Cablegate: Somalia - Violent Uprising Against Al-Shabaab

DE RUEHNR #2900/01 3661210
P 311210Z DEC 08





E.O. 12958: N/A
SUBJECT: Somalia - Violent Uprising Against Al-Shabaab

1. (SBU) Summary: Since December 27, local residents and militias,
loosely led by Ahlu Sunna wal Jama'a (ASWJ), a group of moderate
Islamic scholars, have clashed with al-Shabaab in response to
al-Shabaab takeovers of central Somali towns and the subsequent
desecration of graves in central Somalia. ASWJ reports that they
have ousted al-Shabaab from several towns and are enjoying popular
support throughout Somalia. Post is in contact with the
Nairobi-based members of an ASWJ-affiliated organization. End

Nexus of
the Clashes

2. (SBU) Since December 27, militias loyal to the moderate Islamic
group Ahlu Sunna wal Jama'a (ASWJ), with support from local
residents, have reportedly clashed with al-Shabaab militia in towns
in the central Somali region of Galgudud. Residents were reportedly
in part reacting to the December 6 and 7 al-Shabaab capture of the
towns of Guriel and Dusamareb. Embassy contacts recount that ASWJ
and local clan militia were meeting in the town of Heraale (Galgadud
region) when al-Shabaab militia seized control of Guriel and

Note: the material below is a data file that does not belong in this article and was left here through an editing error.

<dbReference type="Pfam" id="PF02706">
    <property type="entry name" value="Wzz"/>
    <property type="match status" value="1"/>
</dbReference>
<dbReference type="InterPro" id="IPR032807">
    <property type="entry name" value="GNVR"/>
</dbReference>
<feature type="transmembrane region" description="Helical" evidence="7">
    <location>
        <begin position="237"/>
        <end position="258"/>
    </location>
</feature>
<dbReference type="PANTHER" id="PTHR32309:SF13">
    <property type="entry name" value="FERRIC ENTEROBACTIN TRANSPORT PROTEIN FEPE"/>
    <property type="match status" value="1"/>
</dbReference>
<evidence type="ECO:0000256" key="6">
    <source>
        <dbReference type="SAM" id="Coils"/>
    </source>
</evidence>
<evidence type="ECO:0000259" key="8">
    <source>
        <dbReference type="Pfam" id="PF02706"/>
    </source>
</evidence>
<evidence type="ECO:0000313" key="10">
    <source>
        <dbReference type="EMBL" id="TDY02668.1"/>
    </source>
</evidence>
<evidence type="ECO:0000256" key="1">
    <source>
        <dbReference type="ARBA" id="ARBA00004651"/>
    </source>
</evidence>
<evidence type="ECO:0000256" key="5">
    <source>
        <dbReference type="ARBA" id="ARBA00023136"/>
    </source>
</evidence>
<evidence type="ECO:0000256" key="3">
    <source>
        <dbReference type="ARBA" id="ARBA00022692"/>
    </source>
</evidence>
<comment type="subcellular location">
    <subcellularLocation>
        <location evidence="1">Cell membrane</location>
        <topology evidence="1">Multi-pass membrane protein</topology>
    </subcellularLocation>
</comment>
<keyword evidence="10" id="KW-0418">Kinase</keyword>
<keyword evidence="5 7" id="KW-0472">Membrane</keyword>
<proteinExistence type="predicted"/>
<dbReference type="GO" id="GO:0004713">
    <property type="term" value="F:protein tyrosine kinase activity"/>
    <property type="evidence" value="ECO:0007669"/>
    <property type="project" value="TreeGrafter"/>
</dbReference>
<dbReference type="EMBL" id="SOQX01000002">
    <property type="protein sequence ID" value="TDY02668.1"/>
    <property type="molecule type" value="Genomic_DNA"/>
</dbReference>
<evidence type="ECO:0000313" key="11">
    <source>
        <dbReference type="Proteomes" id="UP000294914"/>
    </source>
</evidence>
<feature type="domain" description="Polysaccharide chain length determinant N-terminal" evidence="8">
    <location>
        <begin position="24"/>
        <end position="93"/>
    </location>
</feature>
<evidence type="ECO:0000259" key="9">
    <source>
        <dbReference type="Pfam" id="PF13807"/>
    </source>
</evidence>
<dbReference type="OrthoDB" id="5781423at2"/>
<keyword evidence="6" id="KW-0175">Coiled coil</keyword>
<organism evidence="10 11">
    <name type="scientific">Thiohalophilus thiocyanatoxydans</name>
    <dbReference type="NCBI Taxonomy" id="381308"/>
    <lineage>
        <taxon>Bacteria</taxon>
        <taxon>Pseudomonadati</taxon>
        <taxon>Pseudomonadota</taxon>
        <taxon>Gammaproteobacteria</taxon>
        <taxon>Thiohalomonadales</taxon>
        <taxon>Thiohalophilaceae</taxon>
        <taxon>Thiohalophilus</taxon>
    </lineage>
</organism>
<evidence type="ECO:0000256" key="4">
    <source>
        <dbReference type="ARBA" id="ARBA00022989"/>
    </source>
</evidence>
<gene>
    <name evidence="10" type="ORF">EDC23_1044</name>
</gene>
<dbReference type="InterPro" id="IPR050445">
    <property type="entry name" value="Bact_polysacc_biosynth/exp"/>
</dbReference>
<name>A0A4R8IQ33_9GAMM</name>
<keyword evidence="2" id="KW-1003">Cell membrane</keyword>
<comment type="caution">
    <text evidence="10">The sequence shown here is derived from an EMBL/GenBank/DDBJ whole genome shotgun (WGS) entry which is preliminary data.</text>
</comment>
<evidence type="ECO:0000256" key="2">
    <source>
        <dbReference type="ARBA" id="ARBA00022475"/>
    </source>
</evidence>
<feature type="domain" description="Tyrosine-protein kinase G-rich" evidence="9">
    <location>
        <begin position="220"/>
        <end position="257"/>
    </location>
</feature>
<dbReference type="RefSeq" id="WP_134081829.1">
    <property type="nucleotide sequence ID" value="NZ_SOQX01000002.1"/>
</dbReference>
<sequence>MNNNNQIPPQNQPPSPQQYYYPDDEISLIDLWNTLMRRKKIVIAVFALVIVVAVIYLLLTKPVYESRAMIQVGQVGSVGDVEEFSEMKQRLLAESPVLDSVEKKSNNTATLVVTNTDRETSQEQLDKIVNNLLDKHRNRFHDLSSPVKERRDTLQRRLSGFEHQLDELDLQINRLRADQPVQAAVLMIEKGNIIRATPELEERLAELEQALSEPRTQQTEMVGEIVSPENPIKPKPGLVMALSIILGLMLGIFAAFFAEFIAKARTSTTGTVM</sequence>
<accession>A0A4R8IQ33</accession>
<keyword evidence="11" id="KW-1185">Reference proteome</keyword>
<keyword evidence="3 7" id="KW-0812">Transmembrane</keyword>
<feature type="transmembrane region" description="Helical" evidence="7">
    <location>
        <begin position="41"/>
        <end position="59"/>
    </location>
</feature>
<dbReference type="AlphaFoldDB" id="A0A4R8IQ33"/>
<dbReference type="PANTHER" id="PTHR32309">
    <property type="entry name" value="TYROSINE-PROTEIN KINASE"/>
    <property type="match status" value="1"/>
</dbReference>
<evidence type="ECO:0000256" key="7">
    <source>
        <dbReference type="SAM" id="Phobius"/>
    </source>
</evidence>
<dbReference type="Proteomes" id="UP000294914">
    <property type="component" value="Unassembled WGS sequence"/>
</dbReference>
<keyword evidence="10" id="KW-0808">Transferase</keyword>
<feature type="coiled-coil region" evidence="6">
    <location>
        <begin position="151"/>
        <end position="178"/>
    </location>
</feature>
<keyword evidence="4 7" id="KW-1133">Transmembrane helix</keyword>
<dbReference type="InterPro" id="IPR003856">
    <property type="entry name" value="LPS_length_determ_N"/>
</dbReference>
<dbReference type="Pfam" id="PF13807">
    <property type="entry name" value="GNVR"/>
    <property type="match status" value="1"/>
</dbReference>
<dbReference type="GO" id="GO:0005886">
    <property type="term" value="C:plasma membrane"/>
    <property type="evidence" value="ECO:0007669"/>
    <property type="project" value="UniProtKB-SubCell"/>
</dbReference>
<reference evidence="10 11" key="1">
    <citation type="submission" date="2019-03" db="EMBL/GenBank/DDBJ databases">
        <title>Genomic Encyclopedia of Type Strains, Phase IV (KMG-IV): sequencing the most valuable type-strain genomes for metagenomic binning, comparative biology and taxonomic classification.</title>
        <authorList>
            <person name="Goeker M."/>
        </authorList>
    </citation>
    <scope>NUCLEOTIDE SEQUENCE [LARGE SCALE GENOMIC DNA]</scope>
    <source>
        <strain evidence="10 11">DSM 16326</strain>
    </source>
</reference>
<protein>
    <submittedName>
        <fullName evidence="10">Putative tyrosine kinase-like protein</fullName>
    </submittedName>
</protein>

Dusamareb. Al-Shabaab's unprovoked attacks on the local
administrations, coupled with desecrations of places of pilgrimage
and the tombs of revered Sufi clerics, appeared to have catalyzed
ASWJ counterattacks. Among the most scandalous of the grave
desecrations was that of the tomb of Sheikh Samatar, a
well-respected cleric and founder of the Samataria Sufi sect. On
several occasions al-Shabaab militia also disrupted ASWJ "hatra"
rituals, which involve song and poetry, terming them "un-islamic".

3. (SBU) In response, ASWJ mobilized militias and, with support from
local residents from across the clan spectrum, engaged al-Shabaab in
a series of battles. (Note: The Ayr are the predominant clan in the
area, but minority subclans including the Sa'ad, Saleebaan,
Murasade, Marehan and Majerteen sided against al-Shabaab as well.)
According to Embassy contacts, al-Shabaab forces retreated to
Galinsoor, near Galkayo. While preparing a counterattack, the
al-Shabaab militias were besieged by Sa'ad militias from Galkayo,
who killed eight al-Shabaab militia members and seized two of their
"technicals" (battle wagons). Ethiopian forces based at the border
town of Balambale reportedly deployed to the outskirts of Guriel on
December 29, forcing a further al-Shabaab retreat. Several days of
heavy fighting, with at least 30 deaths and dozens of wounded, have
reportedly forced al-Shabaab to withdraw.

4. (SBU) According to sources in Somalia, these most recent clashes
in the central region are part of a broader attempt by various
groups in Somalia to gain control of territory in advance of the
pending Ethiopian withdrawal. However, these most recent clashes
may also be evidence of increasing resentment of al-Shabaab.

5. (SBU) On December 28, an al-Shabaab spokesman Mukhtar Robow,
seemingly at pains to explain why his group was overpowered in the
clashes, alleged to the media that there were only a few al-Shabaab
militia left in Guriel when ASWJ attacked. Robow claimed that the
majority of al-Shabaab forces were involved in mediation efforts
between warring communities outside the town and were not able to